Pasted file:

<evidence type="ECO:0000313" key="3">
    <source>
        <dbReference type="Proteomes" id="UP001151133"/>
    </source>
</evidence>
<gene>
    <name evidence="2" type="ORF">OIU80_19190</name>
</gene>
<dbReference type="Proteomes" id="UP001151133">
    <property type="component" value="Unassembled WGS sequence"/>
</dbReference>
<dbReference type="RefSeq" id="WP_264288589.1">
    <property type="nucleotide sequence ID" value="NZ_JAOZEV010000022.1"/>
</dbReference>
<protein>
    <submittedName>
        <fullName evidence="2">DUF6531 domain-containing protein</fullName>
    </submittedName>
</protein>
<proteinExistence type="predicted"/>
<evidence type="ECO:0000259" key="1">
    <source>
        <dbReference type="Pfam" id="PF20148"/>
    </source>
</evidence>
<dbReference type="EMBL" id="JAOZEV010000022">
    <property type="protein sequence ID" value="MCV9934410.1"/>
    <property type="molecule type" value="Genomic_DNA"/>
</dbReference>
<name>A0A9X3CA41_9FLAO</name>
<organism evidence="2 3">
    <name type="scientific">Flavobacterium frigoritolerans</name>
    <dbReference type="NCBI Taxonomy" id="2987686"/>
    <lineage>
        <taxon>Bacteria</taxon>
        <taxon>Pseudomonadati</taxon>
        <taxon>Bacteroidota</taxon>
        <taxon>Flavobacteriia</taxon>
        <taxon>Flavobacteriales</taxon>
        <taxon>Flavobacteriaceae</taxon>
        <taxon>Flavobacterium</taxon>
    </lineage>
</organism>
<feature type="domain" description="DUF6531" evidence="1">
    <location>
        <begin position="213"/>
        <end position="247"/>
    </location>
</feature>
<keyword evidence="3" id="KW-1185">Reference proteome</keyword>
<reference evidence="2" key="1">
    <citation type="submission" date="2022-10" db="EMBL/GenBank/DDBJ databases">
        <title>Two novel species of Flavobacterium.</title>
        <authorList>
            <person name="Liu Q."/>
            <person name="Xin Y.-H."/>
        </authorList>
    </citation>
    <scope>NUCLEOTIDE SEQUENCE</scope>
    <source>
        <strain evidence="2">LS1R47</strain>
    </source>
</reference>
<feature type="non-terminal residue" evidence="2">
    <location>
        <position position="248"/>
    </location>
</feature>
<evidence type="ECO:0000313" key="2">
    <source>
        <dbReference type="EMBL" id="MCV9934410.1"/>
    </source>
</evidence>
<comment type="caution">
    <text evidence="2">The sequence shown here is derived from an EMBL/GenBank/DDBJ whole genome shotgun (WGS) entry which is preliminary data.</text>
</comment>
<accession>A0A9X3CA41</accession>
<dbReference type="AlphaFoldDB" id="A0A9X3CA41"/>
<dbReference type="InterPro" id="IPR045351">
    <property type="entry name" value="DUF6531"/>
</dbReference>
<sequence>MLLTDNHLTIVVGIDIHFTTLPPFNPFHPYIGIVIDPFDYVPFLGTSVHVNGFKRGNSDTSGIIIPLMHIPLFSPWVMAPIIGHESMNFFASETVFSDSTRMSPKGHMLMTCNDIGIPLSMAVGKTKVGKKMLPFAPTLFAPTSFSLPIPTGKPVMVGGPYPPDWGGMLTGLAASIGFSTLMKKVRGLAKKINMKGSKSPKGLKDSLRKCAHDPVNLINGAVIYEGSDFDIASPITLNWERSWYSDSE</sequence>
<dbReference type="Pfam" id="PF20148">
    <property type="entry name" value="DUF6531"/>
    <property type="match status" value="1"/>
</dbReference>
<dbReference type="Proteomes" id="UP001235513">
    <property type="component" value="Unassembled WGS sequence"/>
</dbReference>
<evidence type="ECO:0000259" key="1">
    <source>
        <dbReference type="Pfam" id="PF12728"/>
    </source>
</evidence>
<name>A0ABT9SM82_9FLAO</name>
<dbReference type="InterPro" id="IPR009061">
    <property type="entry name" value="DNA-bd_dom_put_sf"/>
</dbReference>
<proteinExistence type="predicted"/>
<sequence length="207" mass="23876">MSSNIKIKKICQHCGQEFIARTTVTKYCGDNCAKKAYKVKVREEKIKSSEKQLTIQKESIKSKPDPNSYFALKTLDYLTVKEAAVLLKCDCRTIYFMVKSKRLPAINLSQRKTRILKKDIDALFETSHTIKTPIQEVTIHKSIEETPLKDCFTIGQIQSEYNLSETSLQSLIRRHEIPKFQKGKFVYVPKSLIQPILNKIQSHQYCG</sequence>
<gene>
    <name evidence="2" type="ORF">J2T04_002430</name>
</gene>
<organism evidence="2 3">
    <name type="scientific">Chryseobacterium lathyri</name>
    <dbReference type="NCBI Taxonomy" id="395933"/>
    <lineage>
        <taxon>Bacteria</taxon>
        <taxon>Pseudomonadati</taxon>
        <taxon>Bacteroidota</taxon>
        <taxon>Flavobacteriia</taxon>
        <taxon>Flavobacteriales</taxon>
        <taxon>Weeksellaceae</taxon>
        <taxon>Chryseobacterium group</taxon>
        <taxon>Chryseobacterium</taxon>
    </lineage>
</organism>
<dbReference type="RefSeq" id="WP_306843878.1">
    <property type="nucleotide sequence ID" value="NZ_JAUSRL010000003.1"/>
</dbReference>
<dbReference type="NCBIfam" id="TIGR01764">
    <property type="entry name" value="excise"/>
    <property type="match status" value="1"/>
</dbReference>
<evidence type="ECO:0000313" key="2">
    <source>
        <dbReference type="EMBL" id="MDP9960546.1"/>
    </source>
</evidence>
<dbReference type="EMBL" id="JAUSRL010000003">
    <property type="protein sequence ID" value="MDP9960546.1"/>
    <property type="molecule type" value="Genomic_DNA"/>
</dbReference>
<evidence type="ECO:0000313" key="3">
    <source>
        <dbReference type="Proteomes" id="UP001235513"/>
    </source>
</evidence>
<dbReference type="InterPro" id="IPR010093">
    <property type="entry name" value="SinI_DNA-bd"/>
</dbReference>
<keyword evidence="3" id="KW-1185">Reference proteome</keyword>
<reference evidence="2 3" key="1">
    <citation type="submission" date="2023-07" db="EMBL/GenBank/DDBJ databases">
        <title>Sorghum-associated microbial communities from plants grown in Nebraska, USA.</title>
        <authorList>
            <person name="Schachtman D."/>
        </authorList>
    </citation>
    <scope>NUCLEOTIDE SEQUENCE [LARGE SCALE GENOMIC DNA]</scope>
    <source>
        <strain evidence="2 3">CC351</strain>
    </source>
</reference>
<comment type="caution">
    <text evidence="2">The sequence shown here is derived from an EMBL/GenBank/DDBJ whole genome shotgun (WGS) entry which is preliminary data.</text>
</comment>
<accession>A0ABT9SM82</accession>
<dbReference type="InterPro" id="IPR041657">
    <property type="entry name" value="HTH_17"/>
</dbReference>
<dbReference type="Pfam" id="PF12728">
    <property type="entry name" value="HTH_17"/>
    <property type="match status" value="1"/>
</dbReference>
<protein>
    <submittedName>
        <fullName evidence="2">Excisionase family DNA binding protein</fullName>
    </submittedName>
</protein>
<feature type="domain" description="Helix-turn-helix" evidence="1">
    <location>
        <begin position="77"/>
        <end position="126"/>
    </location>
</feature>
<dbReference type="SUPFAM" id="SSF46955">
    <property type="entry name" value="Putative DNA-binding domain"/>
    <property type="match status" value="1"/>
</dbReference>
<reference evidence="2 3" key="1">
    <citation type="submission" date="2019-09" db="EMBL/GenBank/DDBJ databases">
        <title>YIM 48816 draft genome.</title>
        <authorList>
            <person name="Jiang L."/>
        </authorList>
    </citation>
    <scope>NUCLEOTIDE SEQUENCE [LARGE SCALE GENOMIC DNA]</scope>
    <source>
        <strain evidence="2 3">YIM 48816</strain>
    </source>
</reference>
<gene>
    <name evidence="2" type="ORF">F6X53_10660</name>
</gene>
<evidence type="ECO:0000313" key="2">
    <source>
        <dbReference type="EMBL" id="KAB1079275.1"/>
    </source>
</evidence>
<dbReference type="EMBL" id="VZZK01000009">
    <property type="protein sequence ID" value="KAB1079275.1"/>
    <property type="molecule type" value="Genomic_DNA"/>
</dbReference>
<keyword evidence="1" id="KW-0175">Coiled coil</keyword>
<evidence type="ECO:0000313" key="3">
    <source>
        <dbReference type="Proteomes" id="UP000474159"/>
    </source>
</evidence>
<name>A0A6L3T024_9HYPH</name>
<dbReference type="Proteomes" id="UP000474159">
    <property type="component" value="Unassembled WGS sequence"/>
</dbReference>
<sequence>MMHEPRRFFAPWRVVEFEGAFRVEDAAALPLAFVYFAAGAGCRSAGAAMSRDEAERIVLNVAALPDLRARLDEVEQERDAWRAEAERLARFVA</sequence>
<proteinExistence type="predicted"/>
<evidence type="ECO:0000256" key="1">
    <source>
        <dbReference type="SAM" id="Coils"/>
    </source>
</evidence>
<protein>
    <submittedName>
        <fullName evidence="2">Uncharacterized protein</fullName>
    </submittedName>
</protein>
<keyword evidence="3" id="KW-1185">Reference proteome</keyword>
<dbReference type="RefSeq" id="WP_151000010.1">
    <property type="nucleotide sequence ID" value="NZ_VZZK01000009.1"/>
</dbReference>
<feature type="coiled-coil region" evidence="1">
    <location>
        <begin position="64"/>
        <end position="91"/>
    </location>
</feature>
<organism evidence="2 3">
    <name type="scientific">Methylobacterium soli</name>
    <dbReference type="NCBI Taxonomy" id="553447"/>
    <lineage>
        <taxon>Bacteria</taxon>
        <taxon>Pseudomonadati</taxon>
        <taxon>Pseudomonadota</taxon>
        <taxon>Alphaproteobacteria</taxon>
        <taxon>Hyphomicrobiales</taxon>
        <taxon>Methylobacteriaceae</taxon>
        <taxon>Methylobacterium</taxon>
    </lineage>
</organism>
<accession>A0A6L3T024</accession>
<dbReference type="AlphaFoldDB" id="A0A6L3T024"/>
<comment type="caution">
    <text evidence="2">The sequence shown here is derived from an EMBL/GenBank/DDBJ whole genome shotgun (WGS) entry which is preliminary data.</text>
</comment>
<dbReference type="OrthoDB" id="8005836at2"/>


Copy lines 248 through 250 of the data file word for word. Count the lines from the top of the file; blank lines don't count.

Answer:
    </lineage>
</organism>
<accession>A0A6L3T024</accession>